$ rtlamr -samplefile=data/signal.bin
recv.go:557: Config: {ServerAddr: Freq:920299072 TimeLimit:0 LogFile:/dev/stdout SampleFile:data/sign
recv.go:558: BlockSize: 16384
recv.go:559: SampleRate: 2.4e+06
recv.go:560: DataRate: 32768
recv.go:561: SymbolLength: 73.2421875
recv.go:562: PacketSymbols: 192
recv.go:563: PacketLength: 14062.5
recv.go:564: CenterFreq: 920299072
recv.go:131: BCH: {GenPoly:16F63 PolyLen:16 Syndromes:0}
recv.go:137: GainCount: 29
recv.go:570: Running...
{ID:17581### Type: 7 Tamper:{Phy:1 Enc:0} Consumption:  899729 Checksum:0x70##}
{ID:17581### Type: 7 Tamper:{Phy:1 Enc:0} Consumption:  899729 Checksum:0x70##}
{ID:17581### Type: 7 Tamper:{Phy:1 Enc:0} Consumption:  899734 Checksum:0x02##}
{ID:17581### Type: 7 Tamper:{Phy:1 Enc:0} Consumption:  899734 Checksum:0x02##}
{ID:17581### Type: 7 Tamper:{Phy:1 Enc:0} Consumption:  899737 Checksum:0x04##}
{ID:17581### Type: 7 Tamper:{Phy:1 Enc:0} Consumption:  899737 Checksum:0x04##}
{ID:17581### Type: 7 Tamper:{Phy:1 Enc:0} Consumption:  899737 Checksum:0x04##}
{ID:17581### Type: 7 Tamper:{Phy:1 Enc:0} Consumption:  899737 Checksum:0x04##}


Do not use this for nefarious purposes. If you do, I don’t want to know about it, I am not and will not be responsible for your lack of common decency and/or foresight. However, if you find a clever non-evil use for this, by all means, share.


The source of this project is licensed under Affero GPL. According to http://choosealicense.com/licenses/agpl/ you may:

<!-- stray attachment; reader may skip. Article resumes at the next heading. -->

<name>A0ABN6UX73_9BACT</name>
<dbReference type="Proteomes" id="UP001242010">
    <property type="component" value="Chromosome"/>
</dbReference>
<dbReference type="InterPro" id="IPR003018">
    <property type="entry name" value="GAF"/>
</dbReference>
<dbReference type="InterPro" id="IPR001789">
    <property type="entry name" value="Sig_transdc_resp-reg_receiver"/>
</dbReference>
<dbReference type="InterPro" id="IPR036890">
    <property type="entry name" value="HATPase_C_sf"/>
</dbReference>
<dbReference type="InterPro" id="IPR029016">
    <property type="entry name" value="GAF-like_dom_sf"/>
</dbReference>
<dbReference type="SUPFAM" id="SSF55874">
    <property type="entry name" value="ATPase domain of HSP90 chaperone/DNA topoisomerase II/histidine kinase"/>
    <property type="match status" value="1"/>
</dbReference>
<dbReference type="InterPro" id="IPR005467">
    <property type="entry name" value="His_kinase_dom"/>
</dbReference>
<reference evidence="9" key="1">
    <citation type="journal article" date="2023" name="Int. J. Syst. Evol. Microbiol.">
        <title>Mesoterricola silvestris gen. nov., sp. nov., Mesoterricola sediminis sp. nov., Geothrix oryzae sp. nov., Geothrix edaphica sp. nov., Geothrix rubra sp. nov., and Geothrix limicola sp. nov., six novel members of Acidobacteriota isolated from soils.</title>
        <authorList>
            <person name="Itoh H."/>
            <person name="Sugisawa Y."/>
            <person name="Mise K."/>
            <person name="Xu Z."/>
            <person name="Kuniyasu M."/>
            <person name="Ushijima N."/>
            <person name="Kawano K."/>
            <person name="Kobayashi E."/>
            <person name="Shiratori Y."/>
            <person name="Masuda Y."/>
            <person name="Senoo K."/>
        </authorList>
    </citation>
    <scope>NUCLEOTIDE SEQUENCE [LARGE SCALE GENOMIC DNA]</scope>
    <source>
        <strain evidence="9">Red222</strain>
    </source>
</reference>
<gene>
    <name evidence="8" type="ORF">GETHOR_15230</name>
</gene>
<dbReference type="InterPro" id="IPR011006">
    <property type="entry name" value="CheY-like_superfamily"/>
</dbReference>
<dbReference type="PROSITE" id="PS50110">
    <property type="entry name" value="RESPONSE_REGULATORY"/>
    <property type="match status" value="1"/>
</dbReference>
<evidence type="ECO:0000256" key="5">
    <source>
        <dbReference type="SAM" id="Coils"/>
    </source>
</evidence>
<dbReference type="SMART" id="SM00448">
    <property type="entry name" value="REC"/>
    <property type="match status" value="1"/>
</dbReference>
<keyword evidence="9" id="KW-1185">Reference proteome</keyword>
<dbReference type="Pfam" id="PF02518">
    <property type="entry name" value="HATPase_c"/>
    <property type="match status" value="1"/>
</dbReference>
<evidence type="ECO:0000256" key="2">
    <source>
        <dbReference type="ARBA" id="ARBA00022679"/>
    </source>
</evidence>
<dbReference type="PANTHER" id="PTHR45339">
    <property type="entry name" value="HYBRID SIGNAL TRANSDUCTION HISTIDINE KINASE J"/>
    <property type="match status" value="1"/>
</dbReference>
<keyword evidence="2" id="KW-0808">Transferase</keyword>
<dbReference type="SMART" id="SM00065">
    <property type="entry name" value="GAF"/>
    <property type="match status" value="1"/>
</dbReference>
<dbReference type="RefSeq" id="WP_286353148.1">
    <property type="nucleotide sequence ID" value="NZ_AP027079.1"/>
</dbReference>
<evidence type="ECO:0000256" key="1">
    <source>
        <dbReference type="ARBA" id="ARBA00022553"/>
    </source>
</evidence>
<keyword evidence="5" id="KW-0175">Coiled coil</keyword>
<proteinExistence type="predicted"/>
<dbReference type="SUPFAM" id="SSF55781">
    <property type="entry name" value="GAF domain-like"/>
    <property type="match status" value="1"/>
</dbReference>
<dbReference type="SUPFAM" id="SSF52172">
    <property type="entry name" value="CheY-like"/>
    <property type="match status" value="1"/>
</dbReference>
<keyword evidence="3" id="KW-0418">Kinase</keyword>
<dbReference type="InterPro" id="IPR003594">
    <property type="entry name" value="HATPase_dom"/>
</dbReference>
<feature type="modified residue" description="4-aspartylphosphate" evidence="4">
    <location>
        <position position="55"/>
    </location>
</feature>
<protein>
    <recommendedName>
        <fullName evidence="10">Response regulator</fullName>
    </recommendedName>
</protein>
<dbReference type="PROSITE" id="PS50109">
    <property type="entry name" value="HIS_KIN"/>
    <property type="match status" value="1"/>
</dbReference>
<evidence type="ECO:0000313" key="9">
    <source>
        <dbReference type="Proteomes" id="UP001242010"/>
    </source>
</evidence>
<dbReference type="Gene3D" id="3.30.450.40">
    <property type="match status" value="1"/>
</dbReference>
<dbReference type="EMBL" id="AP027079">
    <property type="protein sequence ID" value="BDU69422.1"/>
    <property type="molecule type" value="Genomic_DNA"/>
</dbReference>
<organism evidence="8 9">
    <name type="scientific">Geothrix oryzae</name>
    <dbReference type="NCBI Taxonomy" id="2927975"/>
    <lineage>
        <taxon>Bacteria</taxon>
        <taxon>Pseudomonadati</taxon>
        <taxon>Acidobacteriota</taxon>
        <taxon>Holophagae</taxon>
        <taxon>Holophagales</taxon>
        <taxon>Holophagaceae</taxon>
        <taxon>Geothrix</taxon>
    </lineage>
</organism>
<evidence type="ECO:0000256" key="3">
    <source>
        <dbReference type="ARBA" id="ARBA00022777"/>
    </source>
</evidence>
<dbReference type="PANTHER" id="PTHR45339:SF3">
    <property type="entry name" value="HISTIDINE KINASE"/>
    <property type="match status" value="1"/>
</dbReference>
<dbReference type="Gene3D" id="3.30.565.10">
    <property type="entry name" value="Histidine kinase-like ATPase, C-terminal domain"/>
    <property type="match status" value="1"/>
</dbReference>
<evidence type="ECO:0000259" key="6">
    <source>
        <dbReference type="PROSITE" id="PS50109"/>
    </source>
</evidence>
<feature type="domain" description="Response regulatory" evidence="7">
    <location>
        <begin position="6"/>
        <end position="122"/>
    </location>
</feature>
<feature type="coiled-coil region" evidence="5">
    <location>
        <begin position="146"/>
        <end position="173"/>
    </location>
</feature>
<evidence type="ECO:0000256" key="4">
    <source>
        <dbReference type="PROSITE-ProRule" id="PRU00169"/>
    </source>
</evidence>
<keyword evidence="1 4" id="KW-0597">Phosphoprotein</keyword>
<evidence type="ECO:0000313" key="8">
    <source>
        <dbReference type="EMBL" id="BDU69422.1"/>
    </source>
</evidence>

• Source code must be made available when distributing the software. In the case of LGPL, the source for the library (and not the entire program) must be made available.
  • Include a copy of the license and copyright notice with the code.
  • Indicate significant changes made to the code.


  • This software and derivatives may be used for commercial purposes.
  • You may distribute this software.
  • This software may be modified.
  • You may use and modify the software without distributing it.


  • Software is provided without warranty and the software author/license owner cannot be held liable for damages.
  • You may not grant a sublicense to modify and distribute this software to third parties not included in the license.


If you have any general questions or feedback leave a comment below. For bugs, feature suggestions and anything directly relating to the program itself, submit an issue in github.


  • There’s still a decent amount of house-keeping that needs to be done to clean up the code for both readability and performance.
  • Move away from dependence on FFTW. While FFTW is a great library integration with Go is messy and it’s absence would greatly simplify the build process.
  • Implement direct error correction rather than brute-force method.
  • Finish tools for discovery and usage of hopping pattern for a particular meter. There’s enough material in this alone for another writeup.
  • Implement adaptive preamble quality thresholding to improve false positive rejection.